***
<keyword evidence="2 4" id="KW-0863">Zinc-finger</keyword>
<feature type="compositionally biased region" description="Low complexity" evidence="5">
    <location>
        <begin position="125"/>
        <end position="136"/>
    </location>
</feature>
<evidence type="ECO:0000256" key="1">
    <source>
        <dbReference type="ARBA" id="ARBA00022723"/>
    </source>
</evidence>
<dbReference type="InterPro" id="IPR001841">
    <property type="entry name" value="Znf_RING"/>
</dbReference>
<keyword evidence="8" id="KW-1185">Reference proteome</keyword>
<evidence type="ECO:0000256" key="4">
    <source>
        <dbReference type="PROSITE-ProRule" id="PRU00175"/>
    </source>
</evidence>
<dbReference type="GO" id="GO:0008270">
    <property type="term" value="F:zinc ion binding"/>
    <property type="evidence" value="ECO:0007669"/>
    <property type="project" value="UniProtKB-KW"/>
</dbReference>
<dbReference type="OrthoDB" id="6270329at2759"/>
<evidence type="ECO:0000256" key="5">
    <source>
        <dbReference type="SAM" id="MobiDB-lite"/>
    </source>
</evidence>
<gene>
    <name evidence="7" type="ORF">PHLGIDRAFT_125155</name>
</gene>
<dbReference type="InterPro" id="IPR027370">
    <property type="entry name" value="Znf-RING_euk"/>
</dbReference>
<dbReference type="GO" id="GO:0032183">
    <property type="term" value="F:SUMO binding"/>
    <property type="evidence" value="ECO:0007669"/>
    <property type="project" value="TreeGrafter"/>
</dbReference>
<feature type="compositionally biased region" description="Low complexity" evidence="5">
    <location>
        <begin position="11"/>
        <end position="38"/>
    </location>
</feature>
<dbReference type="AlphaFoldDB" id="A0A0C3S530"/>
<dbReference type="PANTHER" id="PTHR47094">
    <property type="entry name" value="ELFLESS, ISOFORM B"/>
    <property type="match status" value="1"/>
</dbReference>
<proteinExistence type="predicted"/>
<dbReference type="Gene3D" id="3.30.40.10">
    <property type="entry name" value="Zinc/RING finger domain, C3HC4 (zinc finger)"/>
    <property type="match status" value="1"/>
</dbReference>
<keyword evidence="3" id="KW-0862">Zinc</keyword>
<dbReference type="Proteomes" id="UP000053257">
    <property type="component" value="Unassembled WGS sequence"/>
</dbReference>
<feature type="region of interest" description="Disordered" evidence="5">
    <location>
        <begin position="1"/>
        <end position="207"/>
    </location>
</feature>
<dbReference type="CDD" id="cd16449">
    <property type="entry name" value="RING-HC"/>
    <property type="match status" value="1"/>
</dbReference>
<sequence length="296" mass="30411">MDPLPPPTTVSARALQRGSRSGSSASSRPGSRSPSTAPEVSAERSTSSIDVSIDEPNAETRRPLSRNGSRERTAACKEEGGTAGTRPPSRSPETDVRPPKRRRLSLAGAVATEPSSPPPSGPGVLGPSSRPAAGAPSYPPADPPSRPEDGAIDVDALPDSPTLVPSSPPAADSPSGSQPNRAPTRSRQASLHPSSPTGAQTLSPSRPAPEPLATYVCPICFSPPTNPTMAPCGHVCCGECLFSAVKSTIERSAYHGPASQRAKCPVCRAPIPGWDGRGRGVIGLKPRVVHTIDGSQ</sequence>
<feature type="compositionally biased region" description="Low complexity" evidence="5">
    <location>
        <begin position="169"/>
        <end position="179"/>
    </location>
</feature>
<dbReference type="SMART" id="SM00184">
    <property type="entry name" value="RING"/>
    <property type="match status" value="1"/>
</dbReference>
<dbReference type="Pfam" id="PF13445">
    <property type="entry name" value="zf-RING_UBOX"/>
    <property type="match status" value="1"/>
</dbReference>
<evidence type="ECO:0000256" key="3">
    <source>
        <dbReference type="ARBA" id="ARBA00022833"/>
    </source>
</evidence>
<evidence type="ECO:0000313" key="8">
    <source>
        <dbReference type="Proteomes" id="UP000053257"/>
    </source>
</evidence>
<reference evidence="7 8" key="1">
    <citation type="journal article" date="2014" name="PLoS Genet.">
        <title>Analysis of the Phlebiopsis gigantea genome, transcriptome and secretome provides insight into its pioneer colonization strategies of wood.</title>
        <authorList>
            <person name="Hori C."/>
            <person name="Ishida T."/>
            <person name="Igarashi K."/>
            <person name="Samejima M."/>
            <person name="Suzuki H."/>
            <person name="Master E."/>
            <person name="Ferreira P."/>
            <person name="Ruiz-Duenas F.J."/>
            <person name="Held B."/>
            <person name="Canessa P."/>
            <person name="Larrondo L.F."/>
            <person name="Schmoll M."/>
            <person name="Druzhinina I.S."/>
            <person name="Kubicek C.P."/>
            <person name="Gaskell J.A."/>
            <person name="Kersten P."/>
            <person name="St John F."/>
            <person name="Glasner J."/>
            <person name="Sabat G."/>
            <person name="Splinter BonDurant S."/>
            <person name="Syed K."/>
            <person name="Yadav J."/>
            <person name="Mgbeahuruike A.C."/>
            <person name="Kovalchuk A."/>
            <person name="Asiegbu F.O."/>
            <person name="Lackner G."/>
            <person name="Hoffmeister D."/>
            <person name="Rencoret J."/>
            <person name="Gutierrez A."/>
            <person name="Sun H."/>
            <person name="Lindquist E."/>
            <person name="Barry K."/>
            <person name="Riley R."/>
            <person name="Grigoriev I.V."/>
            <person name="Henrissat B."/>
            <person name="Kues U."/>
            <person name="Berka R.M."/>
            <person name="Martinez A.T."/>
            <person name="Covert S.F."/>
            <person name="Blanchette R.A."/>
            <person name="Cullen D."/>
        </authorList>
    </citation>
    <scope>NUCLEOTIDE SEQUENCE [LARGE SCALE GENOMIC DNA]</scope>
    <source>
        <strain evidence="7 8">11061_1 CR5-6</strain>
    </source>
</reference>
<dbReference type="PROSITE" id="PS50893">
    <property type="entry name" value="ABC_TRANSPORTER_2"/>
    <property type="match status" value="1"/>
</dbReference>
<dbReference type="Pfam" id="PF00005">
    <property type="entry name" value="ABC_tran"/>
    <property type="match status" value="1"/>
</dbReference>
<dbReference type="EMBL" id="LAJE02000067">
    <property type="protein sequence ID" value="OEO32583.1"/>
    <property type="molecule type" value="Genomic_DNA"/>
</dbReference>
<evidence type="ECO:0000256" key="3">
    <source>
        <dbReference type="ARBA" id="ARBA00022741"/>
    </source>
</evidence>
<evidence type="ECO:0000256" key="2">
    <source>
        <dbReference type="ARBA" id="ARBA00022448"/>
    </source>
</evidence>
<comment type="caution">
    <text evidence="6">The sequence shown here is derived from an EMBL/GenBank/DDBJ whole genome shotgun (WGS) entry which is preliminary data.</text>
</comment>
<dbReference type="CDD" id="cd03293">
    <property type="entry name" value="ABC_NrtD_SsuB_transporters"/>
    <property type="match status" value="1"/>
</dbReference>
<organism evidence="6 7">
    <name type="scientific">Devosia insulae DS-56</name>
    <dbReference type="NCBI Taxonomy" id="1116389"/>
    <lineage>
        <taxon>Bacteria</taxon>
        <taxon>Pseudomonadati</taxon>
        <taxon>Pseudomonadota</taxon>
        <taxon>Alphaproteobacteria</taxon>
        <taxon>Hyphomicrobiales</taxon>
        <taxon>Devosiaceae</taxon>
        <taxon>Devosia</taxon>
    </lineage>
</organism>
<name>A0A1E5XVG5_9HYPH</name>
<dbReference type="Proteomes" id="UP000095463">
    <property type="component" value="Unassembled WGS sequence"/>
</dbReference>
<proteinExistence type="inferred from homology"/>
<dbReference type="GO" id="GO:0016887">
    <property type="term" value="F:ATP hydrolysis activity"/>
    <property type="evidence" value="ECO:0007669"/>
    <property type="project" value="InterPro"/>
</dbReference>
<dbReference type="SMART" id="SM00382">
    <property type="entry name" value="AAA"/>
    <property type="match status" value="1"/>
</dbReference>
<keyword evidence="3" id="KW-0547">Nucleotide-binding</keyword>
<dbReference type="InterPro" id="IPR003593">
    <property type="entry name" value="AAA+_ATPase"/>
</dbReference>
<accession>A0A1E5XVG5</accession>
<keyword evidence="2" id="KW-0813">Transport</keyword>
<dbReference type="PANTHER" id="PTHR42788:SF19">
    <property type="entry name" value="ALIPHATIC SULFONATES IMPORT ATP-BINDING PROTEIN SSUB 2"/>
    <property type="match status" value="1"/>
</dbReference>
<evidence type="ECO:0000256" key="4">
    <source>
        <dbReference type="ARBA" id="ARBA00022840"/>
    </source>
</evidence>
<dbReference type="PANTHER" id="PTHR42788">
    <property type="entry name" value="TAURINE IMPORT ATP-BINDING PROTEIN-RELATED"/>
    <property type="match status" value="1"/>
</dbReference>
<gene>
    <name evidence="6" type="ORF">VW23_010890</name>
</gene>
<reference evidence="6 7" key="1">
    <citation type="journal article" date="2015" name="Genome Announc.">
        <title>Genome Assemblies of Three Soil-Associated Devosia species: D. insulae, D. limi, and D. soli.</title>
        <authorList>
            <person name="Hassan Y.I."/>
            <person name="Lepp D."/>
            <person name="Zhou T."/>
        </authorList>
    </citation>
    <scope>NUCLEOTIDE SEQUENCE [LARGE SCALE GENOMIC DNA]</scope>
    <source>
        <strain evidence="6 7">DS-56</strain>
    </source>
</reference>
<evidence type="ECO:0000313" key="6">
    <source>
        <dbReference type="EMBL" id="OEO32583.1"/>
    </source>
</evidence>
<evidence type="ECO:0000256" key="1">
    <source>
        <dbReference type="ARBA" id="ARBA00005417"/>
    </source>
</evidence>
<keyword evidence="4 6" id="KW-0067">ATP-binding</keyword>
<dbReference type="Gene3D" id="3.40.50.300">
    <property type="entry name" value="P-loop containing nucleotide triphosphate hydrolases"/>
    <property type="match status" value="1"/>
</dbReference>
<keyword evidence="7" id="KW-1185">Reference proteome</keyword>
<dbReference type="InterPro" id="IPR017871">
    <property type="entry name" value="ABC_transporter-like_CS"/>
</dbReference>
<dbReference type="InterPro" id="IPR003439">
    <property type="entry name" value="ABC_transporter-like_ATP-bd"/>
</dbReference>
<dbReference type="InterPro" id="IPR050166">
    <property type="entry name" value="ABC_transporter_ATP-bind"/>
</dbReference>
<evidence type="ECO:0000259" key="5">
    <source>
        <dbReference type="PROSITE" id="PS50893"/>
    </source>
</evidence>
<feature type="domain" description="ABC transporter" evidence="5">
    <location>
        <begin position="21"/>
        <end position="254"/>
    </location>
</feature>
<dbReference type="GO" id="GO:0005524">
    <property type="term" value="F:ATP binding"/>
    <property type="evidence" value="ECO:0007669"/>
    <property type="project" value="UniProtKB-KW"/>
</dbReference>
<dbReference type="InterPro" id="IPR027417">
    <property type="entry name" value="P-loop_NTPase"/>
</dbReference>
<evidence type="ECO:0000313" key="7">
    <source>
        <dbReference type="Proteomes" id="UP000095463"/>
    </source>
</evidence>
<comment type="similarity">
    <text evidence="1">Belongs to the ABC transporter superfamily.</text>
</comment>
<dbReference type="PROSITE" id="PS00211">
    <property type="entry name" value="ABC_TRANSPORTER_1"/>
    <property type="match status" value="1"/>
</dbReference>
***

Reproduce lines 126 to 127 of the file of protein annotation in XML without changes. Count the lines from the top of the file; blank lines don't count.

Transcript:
            <person name="Kovalchuk A."/>
            <person name="Asiegbu F.O."/>